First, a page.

The avocado is a true superfood, packed with nutrients that protect and renew fatty areas of the body. It is also an extremely versatile fruit, being not only a fabulous salad ingredient, but also excellent for dips, and as a creamy base for smoothies and shakes.
Avocadoes often get a bad press because of their high fat content, but fat is a quality issue and this rich fruit contains healthy monounsaturated fats and fat-soluble nutrients like vitamins A and E that are needed for health of fatty body parts like the skin, eyes, heart, brain and liver. For a fruit, avocadoes have a good protein content, which works with their vitamin C, B vitamins and copper content to support the production of collagen, the substance from which all of our body tissues are made – vital for good skin, bone and muscle rejuvenation.
- Combination of the right fats, vitamins, minerals and plant chemicals that support heart health, especially balanced levels of potassium and sodium.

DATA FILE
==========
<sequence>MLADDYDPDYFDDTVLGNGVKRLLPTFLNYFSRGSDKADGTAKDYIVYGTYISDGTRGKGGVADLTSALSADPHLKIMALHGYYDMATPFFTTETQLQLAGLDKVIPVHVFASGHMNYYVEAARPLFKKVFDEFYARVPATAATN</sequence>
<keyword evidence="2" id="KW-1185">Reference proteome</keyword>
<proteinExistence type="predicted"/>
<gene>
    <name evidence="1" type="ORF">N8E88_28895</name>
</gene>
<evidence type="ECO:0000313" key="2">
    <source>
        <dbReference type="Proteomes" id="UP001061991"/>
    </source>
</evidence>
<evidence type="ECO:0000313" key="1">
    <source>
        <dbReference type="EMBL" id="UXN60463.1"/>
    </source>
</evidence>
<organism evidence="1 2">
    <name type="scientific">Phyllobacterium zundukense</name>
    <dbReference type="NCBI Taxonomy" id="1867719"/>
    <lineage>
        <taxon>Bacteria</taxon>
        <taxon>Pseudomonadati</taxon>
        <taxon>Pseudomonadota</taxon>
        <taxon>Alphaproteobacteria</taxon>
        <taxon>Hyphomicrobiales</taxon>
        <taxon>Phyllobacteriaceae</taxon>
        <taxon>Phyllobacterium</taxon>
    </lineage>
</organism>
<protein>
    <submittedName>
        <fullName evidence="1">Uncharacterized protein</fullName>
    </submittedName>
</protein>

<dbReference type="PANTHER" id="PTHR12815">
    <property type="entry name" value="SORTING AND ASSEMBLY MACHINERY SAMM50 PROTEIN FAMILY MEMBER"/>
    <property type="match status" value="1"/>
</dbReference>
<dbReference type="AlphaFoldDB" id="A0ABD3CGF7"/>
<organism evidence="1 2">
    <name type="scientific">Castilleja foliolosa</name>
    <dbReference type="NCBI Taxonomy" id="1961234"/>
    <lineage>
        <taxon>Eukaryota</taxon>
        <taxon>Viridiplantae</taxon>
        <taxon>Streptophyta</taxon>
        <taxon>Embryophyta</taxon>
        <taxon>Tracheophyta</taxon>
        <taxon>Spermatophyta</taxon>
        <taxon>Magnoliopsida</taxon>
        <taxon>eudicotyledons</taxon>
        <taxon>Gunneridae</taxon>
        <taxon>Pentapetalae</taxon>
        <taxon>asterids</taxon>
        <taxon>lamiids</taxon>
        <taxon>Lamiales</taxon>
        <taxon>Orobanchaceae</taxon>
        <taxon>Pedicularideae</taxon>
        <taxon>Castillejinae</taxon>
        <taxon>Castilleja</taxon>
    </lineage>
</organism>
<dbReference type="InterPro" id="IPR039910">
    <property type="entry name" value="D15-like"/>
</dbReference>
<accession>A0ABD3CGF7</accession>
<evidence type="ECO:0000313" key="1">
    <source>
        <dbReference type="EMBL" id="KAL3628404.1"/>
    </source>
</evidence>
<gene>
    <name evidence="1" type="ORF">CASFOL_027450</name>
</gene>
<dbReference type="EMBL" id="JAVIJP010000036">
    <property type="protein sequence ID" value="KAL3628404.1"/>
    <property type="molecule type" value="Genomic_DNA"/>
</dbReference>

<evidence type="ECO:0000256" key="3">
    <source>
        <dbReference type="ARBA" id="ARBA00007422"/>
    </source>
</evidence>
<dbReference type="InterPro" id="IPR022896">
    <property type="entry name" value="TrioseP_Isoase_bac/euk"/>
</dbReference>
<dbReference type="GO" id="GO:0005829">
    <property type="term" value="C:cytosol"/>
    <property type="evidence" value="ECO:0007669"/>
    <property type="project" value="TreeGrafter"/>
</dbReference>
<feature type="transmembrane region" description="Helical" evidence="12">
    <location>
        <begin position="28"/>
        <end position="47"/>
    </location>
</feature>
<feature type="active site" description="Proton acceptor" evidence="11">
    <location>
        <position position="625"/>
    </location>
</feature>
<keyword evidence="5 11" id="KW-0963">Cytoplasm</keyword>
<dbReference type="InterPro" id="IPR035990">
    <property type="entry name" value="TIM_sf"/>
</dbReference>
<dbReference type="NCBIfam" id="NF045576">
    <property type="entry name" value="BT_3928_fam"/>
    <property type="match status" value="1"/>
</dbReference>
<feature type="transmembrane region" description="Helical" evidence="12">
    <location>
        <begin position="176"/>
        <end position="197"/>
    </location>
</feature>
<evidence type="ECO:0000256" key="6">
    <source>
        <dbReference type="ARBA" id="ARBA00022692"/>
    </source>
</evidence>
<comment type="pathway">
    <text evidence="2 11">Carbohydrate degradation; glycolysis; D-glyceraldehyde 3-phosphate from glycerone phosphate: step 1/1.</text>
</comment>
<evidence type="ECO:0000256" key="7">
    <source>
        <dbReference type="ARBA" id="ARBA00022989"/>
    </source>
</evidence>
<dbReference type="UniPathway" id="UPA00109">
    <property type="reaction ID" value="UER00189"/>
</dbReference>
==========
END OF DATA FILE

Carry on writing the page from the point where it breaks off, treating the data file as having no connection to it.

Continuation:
- High levels of the carotenoid nutrient lutein which protects eyes from macular degeneration and skin from sun damage.
- Part of the Mediterranean diet for longevity and its healthy monounsaturated fat content also found in olives, nuts and seeds.
Did you know? …..the name avocado comes from the Aztec word ahuacatl, or “testicle tree”! They have always had a reputation as an aphrodisiac, though whether this is just related to their name remains a mystery. Columbus discovered them and centuries later were being called “midshipman’s butter” and being given to junior officers aboard ships. They took a long time to become popular in Europe, mainly through difficulty in growing from seed in a cold climate. In his book Vegetables, Colin Spencer says that he ate his first after reading that James Bond ate one in Casino Royale. They were still considered very exotic in the fifties in Britain, only being seen in upmarket grocers in the 1930s.Today, Israel exports almost 100,000 and there are trees in Mexico that are over 150 years old.